Ready to apply for a speech and language therapy degree? Read our tips on writing a personal statement and preparing for an interview.

Applying and COVID-19

Getting some relevant work experience can make a big difference to your chances of being accepted on a speech and language therapy degree course.

However, during the coronavirus pandemic, access to work experience for prospective students has been in short supply.

Universities that provide speech and language therapy courses understand this situation, so don’t worry if you haven’t been able to secure work experience due to the pandemic.

Your chances of being accepted on a speech and language therapy course will not be affected.

Reading list

These books will give you an understanding of some of the conditions and disabilities a speech and language therapist might help to support.

You can use some of the insights from these books to support your university application.

  • The Diving Bell and the Butterfly by Jean-Dominique Bauby – A memoir where the writer describes his life before and after suffering a stroke that left him with locked-in syndrome.
  • The Spectrum Girl’s Survival Guide: How to Grow Up Awesome and Autistic by Siena Castellon – Advice and tips to help autistic girls live their best lives.
  • A Stitch of Time: The Year a Brain Injury Changed My Language and Life by Lauren Marks – One woman’s journey to regaining her language and identity after a brain aneurysm affects her ability to communicate.
  • Adventures in the Mainstream: Coming of Age with Down Syndrome by Greg Palmer – A father chronicles two of the most important years in the life of his son, who has Down syndrome.
  • The Man Who Mistook His Wife for a Hat by Oliver Sacks – The famous neurologist Dr Oliver Sacks recounts the stories of patients struggling to adapt to their neurological disorders.
  • My Stroke of Insight by Jill Bolte Taylor – A doctor’s first-hand account of a stroke and the process of recovery.
  • The Curious Incident of the Dog in the Night-time by Mark Haddon – A murder mystery in which the protagonist is 15 years old with Asperger’s Syndrome.
  • Let me finish: A rare insight into living with a lifelong stammer by Paul O’Meara – A memoir about navigating the world as someone who stammers.

Other resources

When writing a personal statement or preparing for an interview to study speech and language therapy, you can draw on the following resources to develop your understanding of the profession and what it means to be a speech and language therapist.

RCSLT resources

External resources

The following service user organisations, charities and support groups offer valuable resources and insights for prospective SLTs:

Writing your personal statement

When writing your personal statement or preparing for an interview at university to study speech and language therapy, you will need to demonstrate your interest and understanding of the profession.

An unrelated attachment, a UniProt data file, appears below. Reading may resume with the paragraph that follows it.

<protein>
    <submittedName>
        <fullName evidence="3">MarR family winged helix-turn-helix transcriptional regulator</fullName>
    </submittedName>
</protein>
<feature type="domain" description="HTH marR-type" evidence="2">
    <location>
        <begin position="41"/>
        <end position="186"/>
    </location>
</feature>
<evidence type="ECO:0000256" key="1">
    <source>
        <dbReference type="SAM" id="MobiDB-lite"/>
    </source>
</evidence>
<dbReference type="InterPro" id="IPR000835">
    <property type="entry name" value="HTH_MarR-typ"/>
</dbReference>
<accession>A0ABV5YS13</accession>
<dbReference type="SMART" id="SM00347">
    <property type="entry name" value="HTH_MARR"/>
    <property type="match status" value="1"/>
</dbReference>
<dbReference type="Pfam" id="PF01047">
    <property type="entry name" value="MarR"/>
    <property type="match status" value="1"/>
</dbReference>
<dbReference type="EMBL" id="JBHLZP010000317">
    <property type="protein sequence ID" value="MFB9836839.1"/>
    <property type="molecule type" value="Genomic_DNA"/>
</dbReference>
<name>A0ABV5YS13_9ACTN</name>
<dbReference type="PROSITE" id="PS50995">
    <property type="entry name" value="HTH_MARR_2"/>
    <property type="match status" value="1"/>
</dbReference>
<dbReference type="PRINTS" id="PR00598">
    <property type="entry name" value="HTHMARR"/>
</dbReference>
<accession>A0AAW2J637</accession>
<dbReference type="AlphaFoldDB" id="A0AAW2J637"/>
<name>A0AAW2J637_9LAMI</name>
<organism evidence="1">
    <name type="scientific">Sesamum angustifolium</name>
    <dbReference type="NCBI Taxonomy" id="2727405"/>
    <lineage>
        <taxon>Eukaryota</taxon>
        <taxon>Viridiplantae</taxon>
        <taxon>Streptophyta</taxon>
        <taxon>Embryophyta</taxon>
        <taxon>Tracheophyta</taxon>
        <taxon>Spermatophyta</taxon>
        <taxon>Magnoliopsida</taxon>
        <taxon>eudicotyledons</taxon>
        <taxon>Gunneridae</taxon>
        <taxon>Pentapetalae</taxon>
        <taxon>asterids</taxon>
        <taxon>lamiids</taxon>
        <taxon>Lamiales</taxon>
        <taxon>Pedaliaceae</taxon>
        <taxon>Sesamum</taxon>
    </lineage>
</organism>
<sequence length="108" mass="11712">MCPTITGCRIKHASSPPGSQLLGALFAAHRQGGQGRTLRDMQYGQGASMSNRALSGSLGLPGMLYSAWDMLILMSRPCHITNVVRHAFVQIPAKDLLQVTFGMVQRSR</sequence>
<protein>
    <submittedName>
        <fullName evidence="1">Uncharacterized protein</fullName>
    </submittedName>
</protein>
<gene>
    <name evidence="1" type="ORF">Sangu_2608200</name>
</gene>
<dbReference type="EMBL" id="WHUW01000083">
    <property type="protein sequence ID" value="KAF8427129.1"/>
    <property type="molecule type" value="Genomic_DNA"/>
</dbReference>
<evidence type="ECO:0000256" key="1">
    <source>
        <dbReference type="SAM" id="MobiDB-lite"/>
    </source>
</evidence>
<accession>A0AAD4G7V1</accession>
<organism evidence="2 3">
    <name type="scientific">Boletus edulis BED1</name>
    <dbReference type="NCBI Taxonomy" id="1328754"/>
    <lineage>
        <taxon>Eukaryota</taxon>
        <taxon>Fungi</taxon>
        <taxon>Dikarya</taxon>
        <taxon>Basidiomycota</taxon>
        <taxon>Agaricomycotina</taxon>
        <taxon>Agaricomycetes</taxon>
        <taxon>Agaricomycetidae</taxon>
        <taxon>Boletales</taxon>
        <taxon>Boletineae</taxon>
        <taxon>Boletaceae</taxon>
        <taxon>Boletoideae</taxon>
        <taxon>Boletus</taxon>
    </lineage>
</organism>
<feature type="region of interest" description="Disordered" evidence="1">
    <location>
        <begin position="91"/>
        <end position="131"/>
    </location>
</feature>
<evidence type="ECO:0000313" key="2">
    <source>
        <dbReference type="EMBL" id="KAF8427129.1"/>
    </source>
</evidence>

Tips from university speech and language therapy university admission tutors and what they look for when reviewing applications:

  • Evidence of wide and diverse reading to support the applicant’s understanding of their choice, which goes beyond more that ‘what an SLT does’.
  • An explanation of why the applicant wants to train as a speech and language therapist and what makes them suitable for this degree and career.
  • An application specifically tailored to a speech and language therapy course.
  • Evidence that the applicant has undertaken research into the speech and language therapy profession and what they learned as a result.
  • Skills from all parts of life that the applicant can bring to the profession.
  • An understanding of what might be important from a service user’s perspective.
  • An understanding of how the applicant’s personal values align with those of the NHS constitution.

Preparing for an interview

Already been offered an interview? Congratulations!

Here are some of our tips to help you feel confident on the day:

  • We want applicants to feel they can bring their authentic selves to interview and to the world of speech and language therapy.
  • It’s also important to show how your values line up with those in the NHS or in other places SLTs work, such as schools or in independent practice.
  • Do you need adjustments to help you access an interview? Ask the university when you apply.
  • Cost of travel limiting your options? Don’t be afraid to ask if a virtual interview is possible. If not, ask about the policy for covering travel expenses.

Helpful resources

Diversity and inclusion

The RCSLT wants to encourage more students from Black, Asian and ethnic minority backgrounds to become speech and language therapists. A diverse profession makes for a stronger profession. A diverse workforce helps us to reflect the communities we serve.

The RCSLT has compiled this anti-racist reading and resources list to support learning on the subject.

Read our joint statement with universities that provide speech and language therapy degrees on how we are supporting equality, diversity and inclusion for student SLTs.

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